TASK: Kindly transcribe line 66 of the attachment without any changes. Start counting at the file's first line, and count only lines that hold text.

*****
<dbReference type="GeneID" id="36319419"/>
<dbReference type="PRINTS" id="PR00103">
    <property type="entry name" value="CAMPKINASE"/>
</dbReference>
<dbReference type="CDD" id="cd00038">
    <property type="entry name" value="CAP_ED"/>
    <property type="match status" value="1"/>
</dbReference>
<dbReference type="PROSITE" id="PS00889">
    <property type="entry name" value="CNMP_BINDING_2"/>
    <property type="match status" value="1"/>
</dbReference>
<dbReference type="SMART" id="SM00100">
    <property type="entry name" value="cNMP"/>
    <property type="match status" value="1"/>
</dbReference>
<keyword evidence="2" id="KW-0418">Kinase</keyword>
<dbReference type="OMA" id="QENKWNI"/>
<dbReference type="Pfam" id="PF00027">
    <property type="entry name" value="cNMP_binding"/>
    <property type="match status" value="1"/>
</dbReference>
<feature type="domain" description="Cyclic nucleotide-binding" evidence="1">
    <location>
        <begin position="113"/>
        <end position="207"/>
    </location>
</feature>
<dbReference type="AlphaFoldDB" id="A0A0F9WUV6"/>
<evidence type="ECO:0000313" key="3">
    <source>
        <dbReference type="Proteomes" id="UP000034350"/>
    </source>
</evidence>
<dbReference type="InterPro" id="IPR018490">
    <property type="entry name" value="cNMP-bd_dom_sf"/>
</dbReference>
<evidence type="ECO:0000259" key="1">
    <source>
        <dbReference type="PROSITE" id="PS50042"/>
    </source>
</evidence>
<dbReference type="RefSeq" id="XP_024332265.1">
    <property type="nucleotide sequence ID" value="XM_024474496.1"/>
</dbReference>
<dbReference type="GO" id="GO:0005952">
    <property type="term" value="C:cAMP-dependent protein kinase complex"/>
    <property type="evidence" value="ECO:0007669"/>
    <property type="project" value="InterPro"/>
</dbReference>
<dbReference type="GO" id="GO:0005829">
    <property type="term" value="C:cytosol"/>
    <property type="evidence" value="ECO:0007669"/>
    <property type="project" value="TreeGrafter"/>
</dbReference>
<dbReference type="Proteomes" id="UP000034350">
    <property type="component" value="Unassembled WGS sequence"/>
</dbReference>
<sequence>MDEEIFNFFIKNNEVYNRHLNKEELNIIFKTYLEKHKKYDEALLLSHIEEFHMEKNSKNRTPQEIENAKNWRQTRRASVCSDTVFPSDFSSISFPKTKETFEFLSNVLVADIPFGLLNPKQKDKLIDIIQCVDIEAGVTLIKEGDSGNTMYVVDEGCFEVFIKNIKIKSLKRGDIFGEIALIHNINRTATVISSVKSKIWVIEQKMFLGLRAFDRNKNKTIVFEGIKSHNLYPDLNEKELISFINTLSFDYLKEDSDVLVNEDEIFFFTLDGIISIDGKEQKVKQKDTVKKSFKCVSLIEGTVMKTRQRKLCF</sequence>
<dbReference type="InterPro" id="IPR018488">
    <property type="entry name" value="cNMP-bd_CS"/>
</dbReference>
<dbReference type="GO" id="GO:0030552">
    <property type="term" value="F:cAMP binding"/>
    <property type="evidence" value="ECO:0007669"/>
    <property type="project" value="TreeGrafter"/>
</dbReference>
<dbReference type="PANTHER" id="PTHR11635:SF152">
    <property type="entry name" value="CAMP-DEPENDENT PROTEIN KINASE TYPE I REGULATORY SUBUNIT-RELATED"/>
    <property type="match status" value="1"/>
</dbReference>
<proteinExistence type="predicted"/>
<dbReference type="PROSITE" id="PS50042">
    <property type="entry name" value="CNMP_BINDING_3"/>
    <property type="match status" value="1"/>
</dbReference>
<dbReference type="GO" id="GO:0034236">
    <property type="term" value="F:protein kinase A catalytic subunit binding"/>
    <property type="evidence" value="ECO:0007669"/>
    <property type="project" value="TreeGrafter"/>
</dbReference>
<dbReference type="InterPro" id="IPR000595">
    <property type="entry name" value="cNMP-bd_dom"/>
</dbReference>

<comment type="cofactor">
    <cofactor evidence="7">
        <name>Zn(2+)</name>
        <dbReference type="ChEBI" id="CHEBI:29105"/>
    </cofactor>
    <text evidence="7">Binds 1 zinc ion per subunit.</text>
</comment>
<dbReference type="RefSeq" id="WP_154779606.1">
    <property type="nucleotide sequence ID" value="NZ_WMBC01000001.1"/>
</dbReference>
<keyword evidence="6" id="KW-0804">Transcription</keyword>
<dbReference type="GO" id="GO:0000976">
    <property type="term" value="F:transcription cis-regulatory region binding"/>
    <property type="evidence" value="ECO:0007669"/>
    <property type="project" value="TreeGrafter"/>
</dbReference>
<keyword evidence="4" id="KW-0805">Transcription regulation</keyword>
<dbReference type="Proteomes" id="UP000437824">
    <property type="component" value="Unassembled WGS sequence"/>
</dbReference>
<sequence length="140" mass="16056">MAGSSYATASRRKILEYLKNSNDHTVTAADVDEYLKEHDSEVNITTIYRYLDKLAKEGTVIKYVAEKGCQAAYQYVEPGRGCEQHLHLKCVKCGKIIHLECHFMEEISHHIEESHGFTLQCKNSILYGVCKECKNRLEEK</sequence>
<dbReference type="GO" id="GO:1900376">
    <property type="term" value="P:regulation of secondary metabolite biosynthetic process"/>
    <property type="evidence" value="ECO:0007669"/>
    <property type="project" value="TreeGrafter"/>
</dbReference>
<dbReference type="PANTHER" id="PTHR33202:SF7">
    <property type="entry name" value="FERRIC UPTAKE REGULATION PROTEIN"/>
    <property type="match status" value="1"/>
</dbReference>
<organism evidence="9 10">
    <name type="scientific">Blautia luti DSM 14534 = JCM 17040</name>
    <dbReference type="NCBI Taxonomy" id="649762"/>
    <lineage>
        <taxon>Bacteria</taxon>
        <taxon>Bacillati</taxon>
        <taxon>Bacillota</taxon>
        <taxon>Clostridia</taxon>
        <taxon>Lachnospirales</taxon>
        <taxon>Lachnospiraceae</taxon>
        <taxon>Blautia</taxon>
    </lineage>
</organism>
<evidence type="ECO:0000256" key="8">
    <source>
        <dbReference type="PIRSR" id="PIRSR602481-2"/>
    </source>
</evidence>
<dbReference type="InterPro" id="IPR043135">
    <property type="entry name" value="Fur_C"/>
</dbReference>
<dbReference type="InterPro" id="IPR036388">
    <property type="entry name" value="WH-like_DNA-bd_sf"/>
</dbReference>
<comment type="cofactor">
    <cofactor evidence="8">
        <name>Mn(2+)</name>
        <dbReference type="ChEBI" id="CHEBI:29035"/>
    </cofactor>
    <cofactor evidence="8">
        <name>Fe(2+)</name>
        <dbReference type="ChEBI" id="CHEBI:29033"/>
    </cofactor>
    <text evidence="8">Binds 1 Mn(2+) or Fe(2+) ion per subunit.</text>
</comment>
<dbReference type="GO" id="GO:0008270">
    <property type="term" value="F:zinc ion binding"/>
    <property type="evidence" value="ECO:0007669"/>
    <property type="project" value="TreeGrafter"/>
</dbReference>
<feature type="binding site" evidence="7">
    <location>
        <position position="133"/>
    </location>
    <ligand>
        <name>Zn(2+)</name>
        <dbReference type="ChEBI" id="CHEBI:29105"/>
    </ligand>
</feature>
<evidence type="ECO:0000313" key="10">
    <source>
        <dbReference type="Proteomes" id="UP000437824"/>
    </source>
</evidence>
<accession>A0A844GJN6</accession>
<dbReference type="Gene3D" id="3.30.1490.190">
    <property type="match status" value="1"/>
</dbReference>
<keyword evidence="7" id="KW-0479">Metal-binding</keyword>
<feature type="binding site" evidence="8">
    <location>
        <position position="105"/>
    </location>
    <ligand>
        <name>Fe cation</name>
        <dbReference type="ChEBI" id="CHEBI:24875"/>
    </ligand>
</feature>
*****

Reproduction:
    <property type="project" value="TreeGrafter"/>